Only 86 charities have entered this year's awards, compared with 553 in 2002, when the competition was for print-based entries.
Last year, competition sponsors CAF and the Institute of Chartered Accountants of England and Wales decided to limit the contest to internet entries in a bid to improve the sector's online annual reports.
But this has deterred large swathes of charities, with numbers down across all categories. Only 20 entered the section for more than £2m income, 17 the £500,000-£2m section, 16 the £100,000-£500,000 section and 20 the less than £100,000 section.
These entries are being judged currently, and the winners will be announced at CAF's annual conference in November.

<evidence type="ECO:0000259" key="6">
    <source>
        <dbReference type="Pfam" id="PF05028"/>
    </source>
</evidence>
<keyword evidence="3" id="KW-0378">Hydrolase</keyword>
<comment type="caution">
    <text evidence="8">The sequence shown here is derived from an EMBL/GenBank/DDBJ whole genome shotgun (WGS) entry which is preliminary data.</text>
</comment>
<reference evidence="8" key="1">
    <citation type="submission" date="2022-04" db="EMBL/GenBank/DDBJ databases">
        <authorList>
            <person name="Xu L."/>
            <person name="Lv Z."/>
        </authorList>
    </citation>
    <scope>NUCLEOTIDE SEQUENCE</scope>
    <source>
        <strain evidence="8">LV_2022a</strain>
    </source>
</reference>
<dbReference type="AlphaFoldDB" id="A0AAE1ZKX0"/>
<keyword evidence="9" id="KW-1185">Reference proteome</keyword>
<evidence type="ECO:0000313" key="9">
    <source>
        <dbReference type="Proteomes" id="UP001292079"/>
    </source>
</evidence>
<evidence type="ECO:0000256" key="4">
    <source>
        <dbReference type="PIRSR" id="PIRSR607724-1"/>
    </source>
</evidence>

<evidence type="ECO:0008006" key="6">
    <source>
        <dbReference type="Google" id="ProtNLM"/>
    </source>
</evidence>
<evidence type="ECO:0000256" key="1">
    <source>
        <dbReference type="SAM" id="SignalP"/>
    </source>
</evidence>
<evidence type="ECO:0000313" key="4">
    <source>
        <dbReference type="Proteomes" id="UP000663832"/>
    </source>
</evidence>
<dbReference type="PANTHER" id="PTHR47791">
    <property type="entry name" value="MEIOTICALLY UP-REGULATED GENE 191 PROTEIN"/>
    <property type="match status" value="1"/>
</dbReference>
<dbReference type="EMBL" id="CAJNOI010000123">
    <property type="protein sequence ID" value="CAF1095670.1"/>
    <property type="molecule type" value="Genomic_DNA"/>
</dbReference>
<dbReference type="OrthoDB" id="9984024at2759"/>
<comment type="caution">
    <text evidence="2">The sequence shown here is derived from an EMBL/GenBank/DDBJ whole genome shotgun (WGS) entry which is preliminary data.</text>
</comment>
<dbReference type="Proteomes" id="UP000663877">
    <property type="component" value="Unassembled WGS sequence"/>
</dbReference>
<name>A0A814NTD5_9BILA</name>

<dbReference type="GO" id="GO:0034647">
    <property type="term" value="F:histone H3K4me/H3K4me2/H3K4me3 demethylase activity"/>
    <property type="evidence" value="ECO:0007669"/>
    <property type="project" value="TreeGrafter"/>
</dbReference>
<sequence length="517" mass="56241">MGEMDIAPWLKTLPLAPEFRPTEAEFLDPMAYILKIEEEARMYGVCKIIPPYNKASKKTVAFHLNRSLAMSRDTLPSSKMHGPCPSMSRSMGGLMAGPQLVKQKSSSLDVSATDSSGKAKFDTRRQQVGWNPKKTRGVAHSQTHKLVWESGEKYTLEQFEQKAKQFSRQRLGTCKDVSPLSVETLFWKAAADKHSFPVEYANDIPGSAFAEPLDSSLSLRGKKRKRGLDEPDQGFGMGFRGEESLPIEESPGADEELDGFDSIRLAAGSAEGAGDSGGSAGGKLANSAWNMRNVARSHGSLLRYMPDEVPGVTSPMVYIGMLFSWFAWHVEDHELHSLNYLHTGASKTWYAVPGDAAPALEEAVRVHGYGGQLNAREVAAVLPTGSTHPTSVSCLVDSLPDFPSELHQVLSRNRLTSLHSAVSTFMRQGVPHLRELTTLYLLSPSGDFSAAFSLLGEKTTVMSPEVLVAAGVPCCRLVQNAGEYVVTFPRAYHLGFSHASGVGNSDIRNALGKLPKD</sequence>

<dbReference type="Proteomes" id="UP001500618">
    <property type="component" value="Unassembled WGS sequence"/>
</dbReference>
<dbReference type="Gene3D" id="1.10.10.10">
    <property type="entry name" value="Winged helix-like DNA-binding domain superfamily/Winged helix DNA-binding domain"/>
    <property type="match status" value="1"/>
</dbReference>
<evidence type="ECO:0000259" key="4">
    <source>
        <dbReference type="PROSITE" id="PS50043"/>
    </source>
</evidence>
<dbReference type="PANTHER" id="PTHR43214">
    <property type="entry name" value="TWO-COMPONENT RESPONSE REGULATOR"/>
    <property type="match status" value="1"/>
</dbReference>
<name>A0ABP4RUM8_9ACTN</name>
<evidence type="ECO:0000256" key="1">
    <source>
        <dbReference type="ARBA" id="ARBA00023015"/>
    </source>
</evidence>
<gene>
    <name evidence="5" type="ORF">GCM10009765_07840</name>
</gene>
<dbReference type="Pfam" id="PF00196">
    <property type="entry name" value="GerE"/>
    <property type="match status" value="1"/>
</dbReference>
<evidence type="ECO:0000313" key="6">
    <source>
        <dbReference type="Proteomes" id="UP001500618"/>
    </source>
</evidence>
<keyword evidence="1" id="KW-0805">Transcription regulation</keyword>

Concern has been expressed that smaller charities, which enter the competition to get feedback on the quality of their annual reports, could lose out on a valuable source of advice.
One charity, which felt discouraged from entering, was Harvest Help, the runner-up in last year's competition in the £500,000-£2m category.
Fundraiser Sharon Jackson said: "They were looking for something far more interactive than we are able to do. We have a free service provider and this limits what we can do with the site. It's good that they've highlighted online accounts, but we have neither the time nor the internet hosting to be in the ball park."
A CAF spokeswoman said that the low entry numbers had been anticipated.
"We knew it would be a learning curve for all concerned, but this is no different to the launch of the original competition, when we received a handful of entries," she said.
But competition judge and deputy chief executive of WWF-UK, Les Jones, called for next year's competition to introduce a transition period, allowing for print-based entries. "The number of entries is very much down. There should be an element for conventional accounts," he said.